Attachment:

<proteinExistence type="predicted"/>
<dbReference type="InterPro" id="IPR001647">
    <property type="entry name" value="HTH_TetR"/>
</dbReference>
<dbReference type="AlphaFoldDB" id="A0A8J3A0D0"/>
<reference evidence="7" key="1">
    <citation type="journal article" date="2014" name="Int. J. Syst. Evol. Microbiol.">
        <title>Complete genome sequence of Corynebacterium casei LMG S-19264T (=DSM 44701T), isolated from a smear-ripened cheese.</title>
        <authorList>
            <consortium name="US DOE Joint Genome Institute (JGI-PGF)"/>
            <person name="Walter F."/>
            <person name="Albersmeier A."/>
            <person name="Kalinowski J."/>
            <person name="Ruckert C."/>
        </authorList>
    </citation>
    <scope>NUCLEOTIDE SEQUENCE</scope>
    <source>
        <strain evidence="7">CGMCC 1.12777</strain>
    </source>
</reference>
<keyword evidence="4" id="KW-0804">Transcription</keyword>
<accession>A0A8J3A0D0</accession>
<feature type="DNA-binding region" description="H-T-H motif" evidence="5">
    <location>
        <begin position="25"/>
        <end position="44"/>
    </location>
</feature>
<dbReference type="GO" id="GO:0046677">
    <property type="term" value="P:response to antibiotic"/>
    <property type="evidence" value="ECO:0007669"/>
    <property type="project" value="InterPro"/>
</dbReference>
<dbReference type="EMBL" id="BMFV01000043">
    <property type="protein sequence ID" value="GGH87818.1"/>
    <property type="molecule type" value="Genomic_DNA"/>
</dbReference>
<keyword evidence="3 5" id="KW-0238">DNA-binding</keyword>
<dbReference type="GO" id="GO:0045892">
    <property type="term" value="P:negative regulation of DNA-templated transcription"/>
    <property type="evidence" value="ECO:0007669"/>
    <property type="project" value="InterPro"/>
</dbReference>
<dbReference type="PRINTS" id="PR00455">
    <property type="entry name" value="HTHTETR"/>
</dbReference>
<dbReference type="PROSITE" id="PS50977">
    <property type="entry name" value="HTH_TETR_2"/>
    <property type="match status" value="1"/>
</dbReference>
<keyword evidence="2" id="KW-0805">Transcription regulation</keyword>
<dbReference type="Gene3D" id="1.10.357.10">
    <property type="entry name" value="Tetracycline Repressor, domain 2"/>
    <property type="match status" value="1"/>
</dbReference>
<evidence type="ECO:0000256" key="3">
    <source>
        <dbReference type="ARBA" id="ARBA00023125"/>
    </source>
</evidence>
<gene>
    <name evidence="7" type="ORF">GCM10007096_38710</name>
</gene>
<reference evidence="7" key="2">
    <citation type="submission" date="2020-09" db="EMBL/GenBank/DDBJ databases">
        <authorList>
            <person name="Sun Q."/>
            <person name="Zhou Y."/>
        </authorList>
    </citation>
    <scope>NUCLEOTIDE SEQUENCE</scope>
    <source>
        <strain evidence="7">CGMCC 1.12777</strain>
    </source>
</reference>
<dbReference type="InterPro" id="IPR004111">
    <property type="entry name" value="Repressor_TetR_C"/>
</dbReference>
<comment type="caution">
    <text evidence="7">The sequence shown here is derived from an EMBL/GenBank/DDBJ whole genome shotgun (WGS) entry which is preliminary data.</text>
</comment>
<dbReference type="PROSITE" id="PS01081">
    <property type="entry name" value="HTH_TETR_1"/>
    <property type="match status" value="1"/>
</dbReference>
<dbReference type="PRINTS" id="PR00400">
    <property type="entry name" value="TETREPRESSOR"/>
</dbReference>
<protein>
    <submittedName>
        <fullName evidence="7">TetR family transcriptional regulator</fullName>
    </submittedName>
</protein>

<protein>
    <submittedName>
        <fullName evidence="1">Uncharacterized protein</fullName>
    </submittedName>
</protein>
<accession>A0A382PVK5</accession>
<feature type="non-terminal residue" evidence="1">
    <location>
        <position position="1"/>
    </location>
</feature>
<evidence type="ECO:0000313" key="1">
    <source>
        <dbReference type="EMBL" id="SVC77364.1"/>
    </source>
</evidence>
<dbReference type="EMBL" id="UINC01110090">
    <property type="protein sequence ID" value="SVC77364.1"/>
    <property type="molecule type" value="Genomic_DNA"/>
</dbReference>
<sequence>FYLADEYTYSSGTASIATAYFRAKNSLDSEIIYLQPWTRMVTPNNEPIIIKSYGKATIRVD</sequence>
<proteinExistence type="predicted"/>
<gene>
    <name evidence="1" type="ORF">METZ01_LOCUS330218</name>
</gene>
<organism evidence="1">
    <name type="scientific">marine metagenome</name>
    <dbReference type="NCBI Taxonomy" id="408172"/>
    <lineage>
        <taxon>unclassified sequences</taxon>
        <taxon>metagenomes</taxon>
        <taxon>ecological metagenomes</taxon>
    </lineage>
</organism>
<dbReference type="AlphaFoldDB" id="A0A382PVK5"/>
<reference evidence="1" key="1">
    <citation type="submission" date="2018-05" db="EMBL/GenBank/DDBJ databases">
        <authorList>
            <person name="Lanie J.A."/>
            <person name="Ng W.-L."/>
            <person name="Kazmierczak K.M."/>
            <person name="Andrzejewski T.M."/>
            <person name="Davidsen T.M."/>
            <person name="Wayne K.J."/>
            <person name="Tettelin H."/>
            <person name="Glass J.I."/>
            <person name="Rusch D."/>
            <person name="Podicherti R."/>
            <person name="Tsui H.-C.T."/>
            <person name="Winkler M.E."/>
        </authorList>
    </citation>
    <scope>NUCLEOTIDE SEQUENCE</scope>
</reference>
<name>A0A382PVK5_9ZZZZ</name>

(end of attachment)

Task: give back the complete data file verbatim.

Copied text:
<proteinExistence type="predicted"/>
<dbReference type="InterPro" id="IPR001647">
    <property type="entry name" value="HTH_TetR"/>
</dbReference>
<dbReference type="AlphaFoldDB" id="A0A8J3A0D0"/>
<reference evidence="7" key="1">
    <citation type="journal article" date="2014" name="Int. J. Syst. Evol. Microbiol.">
        <title>Complete genome sequence of Corynebacterium casei LMG S-19264T (=DSM 44701T), isolated from a smear-ripened cheese.</title>
        <authorList>
            <consortium name="US DOE Joint Genome Institute (JGI-PGF)"/>
            <person name="Walter F."/>
            <person name="Albersmeier A."/>
            <person name="Kalinowski J."/>
            <person name="Ruckert C."/>
        </authorList>
    </citation>
    <scope>NUCLEOTIDE SEQUENCE</scope>
    <source>
        <strain evidence="7">CGMCC 1.12777</strain>
    </source>
</reference>
<keyword evidence="4" id="KW-0804">Transcription</keyword>
<accession>A0A8J3A0D0</accession>
<feature type="DNA-binding region" description="H-T-H motif" evidence="5">
    <location>
        <begin position="25"/>
        <end position="44"/>
    </location>
</feature>
<dbReference type="GO" id="GO:0046677">
    <property type="term" value="P:response to antibiotic"/>
    <property type="evidence" value="ECO:0007669"/>
    <property type="project" value="InterPro"/>
</dbReference>
<dbReference type="EMBL" id="BMFV01000043">
    <property type="protein sequence ID" value="GGH87818.1"/>
    <property type="molecule type" value="Genomic_DNA"/>
</dbReference>
<keyword evidence="3 5" id="KW-0238">DNA-binding</keyword>
<dbReference type="GO" id="GO:0045892">
    <property type="term" value="P:negative regulation of DNA-templated transcription"/>
    <property type="evidence" value="ECO:0007669"/>
    <property type="project" value="InterPro"/>
</dbReference>
<dbReference type="PRINTS" id="PR00455">
    <property type="entry name" value="HTHTETR"/>
</dbReference>
<dbReference type="PROSITE" id="PS50977">
    <property type="entry name" value="HTH_TETR_2"/>
    <property type="match status" value="1"/>
</dbReference>
<keyword evidence="2" id="KW-0805">Transcription regulation</keyword>
<dbReference type="Gene3D" id="1.10.357.10">
    <property type="entry name" value="Tetracycline Repressor, domain 2"/>
    <property type="match status" value="1"/>
</dbReference>
<evidence type="ECO:0000256" key="3">
    <source>
        <dbReference type="ARBA" id="ARBA00023125"/>
    </source>
</evidence>
<gene>
    <name evidence="7" type="ORF">GCM10007096_38710</name>
</gene>
<reference evidence="7" key="2">
    <citation type="submission" date="2020-09" db="EMBL/GenBank/DDBJ databases">
        <authorList>
            <person name="Sun Q."/>
            <person name="Zhou Y."/>
        </authorList>
    </citation>
    <scope>NUCLEOTIDE SEQUENCE</scope>
    <source>
        <strain evidence="7">CGMCC 1.12777</strain>
    </source>
</reference>
<dbReference type="InterPro" id="IPR004111">
    <property type="entry name" value="Repressor_TetR_C"/>
</dbReference>
<comment type="caution">
    <text evidence="7">The sequence shown here is derived from an EMBL/GenBank/DDBJ whole genome shotgun (WGS) entry which is preliminary data.</text>
</comment>
<dbReference type="PROSITE" id="PS01081">
    <property type="entry name" value="HTH_TETR_1"/>
    <property type="match status" value="1"/>
</dbReference>
<dbReference type="PRINTS" id="PR00400">
    <property type="entry name" value="TETREPRESSOR"/>
</dbReference>
<protein>
    <submittedName>
        <fullName evidence="7">TetR family transcriptional regulator</fullName>
    </submittedName>
</protein>

<protein>
    <submittedName>
        <fullName evidence="1">Uncharacterized protein</fullName>
    </submittedName>
</protein>
<accession>A0A382PVK5</accession>
<feature type="non-terminal residue" evidence="1">
    <location>
        <position position="1"/>
    </location>
</feature>
<evidence type="ECO:0000313" key="1">
    <source>
        <dbReference type="EMBL" id="SVC77364.1"/>
    </source>
</evidence>
<dbReference type="EMBL" id="UINC01110090">
    <property type="protein sequence ID" value="SVC77364.1"/>
    <property type="molecule type" value="Genomic_DNA"/>
</dbReference>
<sequence>FYLADEYTYSSGTASIATAYFRAKNSLDSEIIYLQPWTRMVTPNNEPIIIKSYGKATIRVD</sequence>
<proteinExistence type="predicted"/>
<gene>
    <name evidence="1" type="ORF">METZ01_LOCUS330218</name>
</gene>
<organism evidence="1">
    <name type="scientific">marine metagenome</name>
    <dbReference type="NCBI Taxonomy" id="408172"/>
    <lineage>
        <taxon>unclassified sequences</taxon>
        <taxon>metagenomes</taxon>
        <taxon>ecological metagenomes</taxon>
    </lineage>
</organism>
<dbReference type="AlphaFoldDB" id="A0A382PVK5"/>
<reference evidence="1" key="1">
    <citation type="submission" date="2018-05" db="EMBL/GenBank/DDBJ databases">
        <authorList>
            <person name="Lanie J.A."/>
            <person name="Ng W.-L."/>
            <person name="Kazmierczak K.M."/>
            <person name="Andrzejewski T.M."/>
            <person name="Davidsen T.M."/>
            <person name="Wayne K.J."/>
            <person name="Tettelin H."/>
            <person name="Glass J.I."/>
            <person name="Rusch D."/>
            <person name="Podicherti R."/>
            <person name="Tsui H.-C.T."/>
            <person name="Winkler M.E."/>
        </authorList>
    </citation>
    <scope>NUCLEOTIDE SEQUENCE</scope>
</reference>
<name>A0A382PVK5_9ZZZZ</name>